12 Dec Alex O’Connor’s Inspiring Story, Make a Dent in the world
INSPIRING STORY by JC Inspire
Alex O’Connor – Managing Director – Insight Vacations
Make a DENT in the WORLD
Any woman who takes two months off to lead a team of students as they help rebuild a school in an underprivileged region of Costa Rica and who also possesses the determination to run the New York Marathon is an inspiring leader in JC’s eyes.
Enter Alex O’Connor, managing director of Insight Vacations – a woman who is determined to make a dent in the world.
Be CURIOUS and TRUST your INSTINCTS
Growing up in New Zealand, Alex dreamed of being a foreign correspondent in a far-flung location. “I always had a fascination with what was going on in the world,” she tells JC. Geography was her favourite subject in high school. She briefly dabbled in law because she felt it was something she “should do”, but unable to deny her original passion for geography, she ended up doing a master’s degree in the subject.
Alex’s next step was to snare a place on Air New Zealand’s now-defunct graduate management program in the face of stiff competition from hundreds of highly qualified people. She’s convinced her broad set of interests and curiosity in the world are what got her across the finish line. “That was my first job in travel and I really never looked back from there,” she says. “I felt so lucky I got that break – joining the national airline straight out of university was a dream job.”
Investment IN TRAVEL is an Investment IN YOURSELF
The program gave Alex six month’s experience in the strategy team, followed by similar stints in marketing and direct sales. “At the end of the program, I did what any good Kiwi or Aussie would have done – I said thank you very much, packed up my bags and moved to London for two years,” she says. “Of course, I later returned to Air NZ but at the time I had itchy feet to get out and explore the world.” In London, Alex took on a few different sales roles in travel management companies but used any opportunity to hop on a Ryanair or Easyjet flight to see as much of Europe as possible.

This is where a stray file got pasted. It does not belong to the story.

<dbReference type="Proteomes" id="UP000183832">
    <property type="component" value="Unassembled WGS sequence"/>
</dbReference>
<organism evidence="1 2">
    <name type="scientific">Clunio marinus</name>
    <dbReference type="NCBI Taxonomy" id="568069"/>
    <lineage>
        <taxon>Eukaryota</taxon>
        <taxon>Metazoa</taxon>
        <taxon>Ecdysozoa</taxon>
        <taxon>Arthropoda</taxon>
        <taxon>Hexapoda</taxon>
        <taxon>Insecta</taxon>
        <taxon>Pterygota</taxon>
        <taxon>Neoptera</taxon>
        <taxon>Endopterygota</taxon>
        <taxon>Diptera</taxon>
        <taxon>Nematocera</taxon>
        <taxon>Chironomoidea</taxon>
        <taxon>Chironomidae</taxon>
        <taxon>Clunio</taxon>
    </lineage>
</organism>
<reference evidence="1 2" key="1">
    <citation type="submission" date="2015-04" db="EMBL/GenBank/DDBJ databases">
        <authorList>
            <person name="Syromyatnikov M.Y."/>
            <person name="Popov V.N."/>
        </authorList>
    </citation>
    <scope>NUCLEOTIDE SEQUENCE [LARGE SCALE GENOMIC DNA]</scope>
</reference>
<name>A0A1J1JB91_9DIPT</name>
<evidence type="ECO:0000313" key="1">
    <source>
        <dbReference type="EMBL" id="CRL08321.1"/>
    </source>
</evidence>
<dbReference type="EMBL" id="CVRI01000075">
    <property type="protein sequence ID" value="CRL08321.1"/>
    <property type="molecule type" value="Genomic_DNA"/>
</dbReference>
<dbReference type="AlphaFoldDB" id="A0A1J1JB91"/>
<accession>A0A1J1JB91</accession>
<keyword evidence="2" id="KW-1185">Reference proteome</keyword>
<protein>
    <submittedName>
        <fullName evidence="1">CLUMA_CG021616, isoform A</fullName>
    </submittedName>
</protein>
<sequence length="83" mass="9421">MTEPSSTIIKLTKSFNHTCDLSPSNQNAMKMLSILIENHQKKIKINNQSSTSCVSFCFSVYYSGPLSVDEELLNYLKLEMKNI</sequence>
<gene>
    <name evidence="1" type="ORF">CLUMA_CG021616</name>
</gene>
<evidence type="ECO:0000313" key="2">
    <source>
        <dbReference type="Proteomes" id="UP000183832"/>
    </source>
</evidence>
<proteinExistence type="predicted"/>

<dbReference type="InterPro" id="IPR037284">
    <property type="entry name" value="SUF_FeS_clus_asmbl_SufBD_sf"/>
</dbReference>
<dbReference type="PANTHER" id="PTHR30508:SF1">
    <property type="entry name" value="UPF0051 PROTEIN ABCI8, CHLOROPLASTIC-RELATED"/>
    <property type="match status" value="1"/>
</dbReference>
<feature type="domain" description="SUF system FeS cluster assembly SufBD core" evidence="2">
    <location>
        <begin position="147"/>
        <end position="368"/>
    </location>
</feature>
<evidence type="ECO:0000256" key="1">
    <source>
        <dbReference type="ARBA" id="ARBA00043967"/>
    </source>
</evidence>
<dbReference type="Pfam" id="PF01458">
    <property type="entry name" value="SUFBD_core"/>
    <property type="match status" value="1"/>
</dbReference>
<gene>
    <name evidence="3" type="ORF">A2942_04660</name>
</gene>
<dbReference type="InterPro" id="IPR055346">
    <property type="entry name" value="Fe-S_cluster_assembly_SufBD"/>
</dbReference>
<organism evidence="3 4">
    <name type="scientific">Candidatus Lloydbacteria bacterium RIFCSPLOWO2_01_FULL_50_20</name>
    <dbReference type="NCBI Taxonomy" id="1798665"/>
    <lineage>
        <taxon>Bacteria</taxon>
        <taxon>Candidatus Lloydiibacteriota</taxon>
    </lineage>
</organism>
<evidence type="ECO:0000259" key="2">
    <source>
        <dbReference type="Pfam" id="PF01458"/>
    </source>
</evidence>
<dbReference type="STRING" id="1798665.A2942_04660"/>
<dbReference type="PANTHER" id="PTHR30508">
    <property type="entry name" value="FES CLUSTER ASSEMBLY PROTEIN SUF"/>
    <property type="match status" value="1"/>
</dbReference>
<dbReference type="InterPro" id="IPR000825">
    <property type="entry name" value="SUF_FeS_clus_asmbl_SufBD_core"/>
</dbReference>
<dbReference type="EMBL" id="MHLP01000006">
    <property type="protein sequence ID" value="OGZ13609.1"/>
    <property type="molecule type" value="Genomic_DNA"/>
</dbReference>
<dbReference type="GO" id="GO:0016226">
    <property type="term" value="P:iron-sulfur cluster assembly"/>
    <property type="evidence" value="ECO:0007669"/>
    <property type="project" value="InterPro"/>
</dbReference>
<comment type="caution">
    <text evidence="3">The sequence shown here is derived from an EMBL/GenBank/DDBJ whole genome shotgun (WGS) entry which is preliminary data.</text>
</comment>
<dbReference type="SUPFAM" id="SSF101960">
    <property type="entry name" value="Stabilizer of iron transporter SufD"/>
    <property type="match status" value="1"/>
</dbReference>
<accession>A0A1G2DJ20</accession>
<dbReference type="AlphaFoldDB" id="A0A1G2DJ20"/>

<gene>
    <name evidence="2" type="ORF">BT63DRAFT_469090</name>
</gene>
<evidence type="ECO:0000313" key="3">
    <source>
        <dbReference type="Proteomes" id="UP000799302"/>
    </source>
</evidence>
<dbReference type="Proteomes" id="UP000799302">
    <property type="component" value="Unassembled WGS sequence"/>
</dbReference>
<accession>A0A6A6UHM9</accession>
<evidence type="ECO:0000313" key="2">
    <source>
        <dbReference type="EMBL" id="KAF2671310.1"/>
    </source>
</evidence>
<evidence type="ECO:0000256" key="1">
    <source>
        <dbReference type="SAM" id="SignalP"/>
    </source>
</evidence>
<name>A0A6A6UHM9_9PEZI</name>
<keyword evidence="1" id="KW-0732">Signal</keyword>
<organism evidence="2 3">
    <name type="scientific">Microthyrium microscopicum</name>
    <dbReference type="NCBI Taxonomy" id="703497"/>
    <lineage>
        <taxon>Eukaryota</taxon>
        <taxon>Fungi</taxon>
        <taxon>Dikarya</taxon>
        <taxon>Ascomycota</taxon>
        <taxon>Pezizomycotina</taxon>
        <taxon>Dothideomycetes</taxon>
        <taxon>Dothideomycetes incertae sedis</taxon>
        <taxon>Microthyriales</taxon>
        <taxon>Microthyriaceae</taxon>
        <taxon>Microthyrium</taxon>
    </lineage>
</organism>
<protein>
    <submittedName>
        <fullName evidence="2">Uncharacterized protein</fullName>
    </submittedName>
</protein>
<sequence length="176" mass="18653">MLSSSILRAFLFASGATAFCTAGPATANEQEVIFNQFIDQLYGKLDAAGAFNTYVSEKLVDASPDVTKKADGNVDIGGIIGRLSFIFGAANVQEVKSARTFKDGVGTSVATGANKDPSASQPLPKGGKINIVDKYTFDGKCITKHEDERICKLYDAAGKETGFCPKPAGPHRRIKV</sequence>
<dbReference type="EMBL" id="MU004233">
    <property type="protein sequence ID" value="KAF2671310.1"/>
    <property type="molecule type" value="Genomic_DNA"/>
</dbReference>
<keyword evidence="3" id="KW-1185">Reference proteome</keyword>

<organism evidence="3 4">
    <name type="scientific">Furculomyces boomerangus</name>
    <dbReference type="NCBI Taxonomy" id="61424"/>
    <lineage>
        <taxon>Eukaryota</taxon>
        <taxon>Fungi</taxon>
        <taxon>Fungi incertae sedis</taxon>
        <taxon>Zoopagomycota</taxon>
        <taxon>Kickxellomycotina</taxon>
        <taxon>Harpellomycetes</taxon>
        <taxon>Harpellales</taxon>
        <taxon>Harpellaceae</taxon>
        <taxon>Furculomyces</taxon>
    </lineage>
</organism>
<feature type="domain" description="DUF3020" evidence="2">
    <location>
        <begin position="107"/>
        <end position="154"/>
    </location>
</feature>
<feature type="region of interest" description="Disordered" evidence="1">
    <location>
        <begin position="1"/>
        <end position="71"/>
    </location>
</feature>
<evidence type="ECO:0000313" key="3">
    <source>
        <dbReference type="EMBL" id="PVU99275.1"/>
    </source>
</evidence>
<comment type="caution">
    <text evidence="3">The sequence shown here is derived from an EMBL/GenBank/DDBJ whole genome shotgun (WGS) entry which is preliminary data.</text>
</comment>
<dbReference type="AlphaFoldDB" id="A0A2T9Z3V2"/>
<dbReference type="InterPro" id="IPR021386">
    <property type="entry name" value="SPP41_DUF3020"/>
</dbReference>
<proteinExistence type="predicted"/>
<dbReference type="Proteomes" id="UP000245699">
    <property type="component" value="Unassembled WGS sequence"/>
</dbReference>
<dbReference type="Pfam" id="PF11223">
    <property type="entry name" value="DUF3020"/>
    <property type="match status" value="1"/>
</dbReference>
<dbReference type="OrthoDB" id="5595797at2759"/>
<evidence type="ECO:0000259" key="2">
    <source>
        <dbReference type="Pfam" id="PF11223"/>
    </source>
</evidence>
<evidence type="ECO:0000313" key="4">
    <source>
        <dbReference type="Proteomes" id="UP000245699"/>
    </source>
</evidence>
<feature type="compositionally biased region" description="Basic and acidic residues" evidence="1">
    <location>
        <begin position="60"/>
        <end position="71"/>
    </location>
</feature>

COLLECT MOMENTS not things
When the time came for Alex to leave London, she still wasn’t really ready to return home. She had been studying Spanish for a few years so she decided to put those language skills to good use by heading for Chile. Over the course of the next year, she taught English, worked on her Spanish and travelled through South America. “Yeah, I had a great time – I put real life on hold for a year,” she says. “I would say to anyone considering doing that, yes – go and do it, you don’t get that many opportunities so you need to grab them.”